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Locksmithing 101 | Lock Hardware Grades 1,2, and 3

As a locksmith, you should be familiar with hardware grades, particularly lock hardware grades. If not, I'm going to go over the three of them. Talk a bit about each one of them, and then I want to tie it together to explain why this is so important for the security professional.



Door hardware grades are classified into Grade 1, Grade 2, and Grade 3. They came about by two organizations coming together and developing a set of standards that a lock has to go through to be put in one grade over the other. Those two organizations were the ANSI, the American National Standards Institute, and the BHMA, Builders Hardware Manufacturers Association.




 Lock hardware grades from American National Standards Institute


What they did for door hardware is they developed a set of tests that the lock has to go through in order to be put in the proper grade. Those five tests are Strength test, Cycle Test, Security Test, Material Evaluation, and then a Finished Test. All five of those are great when I was going through those and looking at them like, you know what, one that stands out to me over the others is the Cycle Test.

learn about lock hardware grades

I think that's closest to the real world that we live in. When a lock gets put on a door, in my opinion, if it's not going to pass along the Cycle Test, it doesn't matter the strength per se of the lock, or the security of the lock, or how great the finishes is. It is because that lock is not going to be on that door for very long. What I found interesting are the cycles that the grades had to go through to pass. These cycles I'm going to go over are the minimum standards. Grade 3 has to go through a 200,000-cycle test. That doesn't mean the lock could go to 500,000 to pass that test, but it had to pass the 200,000 cycle test to be approved for a Grade 3.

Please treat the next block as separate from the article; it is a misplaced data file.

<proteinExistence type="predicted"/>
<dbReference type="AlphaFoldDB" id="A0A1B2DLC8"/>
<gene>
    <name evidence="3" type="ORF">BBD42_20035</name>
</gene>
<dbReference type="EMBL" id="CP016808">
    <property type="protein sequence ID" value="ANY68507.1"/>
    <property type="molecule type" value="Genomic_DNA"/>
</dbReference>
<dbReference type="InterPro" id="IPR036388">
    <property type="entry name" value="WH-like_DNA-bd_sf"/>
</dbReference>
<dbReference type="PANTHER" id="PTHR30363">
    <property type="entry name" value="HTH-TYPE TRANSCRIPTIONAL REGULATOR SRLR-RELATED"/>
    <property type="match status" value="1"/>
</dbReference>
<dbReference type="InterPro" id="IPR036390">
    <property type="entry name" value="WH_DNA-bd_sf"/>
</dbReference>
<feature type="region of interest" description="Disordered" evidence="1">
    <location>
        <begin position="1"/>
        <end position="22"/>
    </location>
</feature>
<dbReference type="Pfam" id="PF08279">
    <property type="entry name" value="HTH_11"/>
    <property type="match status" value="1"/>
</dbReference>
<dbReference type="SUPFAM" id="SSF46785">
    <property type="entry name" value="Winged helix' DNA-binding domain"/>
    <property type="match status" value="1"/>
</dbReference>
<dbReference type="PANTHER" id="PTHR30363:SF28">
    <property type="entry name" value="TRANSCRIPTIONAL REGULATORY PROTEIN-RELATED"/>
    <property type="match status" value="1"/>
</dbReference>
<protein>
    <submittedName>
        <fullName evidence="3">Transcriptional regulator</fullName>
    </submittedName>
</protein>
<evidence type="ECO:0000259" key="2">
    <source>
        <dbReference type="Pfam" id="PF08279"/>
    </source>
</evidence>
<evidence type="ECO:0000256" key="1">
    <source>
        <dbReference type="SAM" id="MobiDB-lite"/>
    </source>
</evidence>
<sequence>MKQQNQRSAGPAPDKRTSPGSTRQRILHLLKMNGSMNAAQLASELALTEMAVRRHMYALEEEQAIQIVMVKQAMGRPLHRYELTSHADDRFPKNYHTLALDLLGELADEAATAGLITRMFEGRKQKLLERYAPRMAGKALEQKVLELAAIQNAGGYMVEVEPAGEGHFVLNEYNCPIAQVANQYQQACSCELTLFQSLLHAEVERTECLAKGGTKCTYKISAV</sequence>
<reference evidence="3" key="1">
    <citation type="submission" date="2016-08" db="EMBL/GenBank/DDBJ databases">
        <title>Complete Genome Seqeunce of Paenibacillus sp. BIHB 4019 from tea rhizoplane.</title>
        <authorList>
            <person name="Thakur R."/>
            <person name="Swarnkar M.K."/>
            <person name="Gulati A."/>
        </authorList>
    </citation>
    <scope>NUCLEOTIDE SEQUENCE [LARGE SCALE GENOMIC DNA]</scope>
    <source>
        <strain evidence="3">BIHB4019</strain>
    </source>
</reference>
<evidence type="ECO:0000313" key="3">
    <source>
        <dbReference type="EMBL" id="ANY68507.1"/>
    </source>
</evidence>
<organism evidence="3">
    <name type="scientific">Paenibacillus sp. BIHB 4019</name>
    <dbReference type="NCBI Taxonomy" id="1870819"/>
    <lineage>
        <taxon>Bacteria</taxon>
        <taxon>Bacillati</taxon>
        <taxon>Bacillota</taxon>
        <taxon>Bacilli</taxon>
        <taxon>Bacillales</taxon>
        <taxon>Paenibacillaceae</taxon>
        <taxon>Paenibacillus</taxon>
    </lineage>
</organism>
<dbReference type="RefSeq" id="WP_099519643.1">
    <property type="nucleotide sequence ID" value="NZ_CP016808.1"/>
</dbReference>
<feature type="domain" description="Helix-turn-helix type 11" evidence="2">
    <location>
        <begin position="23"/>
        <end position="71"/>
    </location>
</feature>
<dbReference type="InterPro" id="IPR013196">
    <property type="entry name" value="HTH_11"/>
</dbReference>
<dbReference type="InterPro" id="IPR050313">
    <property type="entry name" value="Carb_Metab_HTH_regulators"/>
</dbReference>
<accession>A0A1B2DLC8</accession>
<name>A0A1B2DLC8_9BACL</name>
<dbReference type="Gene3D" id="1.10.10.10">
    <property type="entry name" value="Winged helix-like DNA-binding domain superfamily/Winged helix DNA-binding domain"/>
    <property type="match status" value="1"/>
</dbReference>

Grade 3 locks

While Grade 2 has to go through a 400,000-cycle test, which is double over the residential lock.


 grade 3 vs grade 2 locks


And to top it up, Grade 1 must go through a million-cycle test. So, to me, the difference between a Grade 2, a light-duty commercial lock, and a Grade 1, a heavy-duty commercial lock, is considerable. It's over double of the Cycle Test between a Grade 2 and a Grade 1.




 grade 1 hardward locks


It got me thinking that the residential is standard. Still, when it comes to commercials, that's a massive difference between the cycle tests, and I think that's important for us as security professionals. That when we're out replacing hardware, we have to think through. I know there's a tendency to put Grade 2 locks on; they are a little less expensive than they're decent locks for sure, but when you think about the cycle tests, Grade 2 and Grade 1 have to go through's a vast difference. I think it's essential for us to make sure that we're putting the right lock on the right door. And by knowing that cycle test, I hope it really will help you make good decisions when it comes to putting the right lock on the right door. That's it! Thank you, guys, and we'll see you next time!



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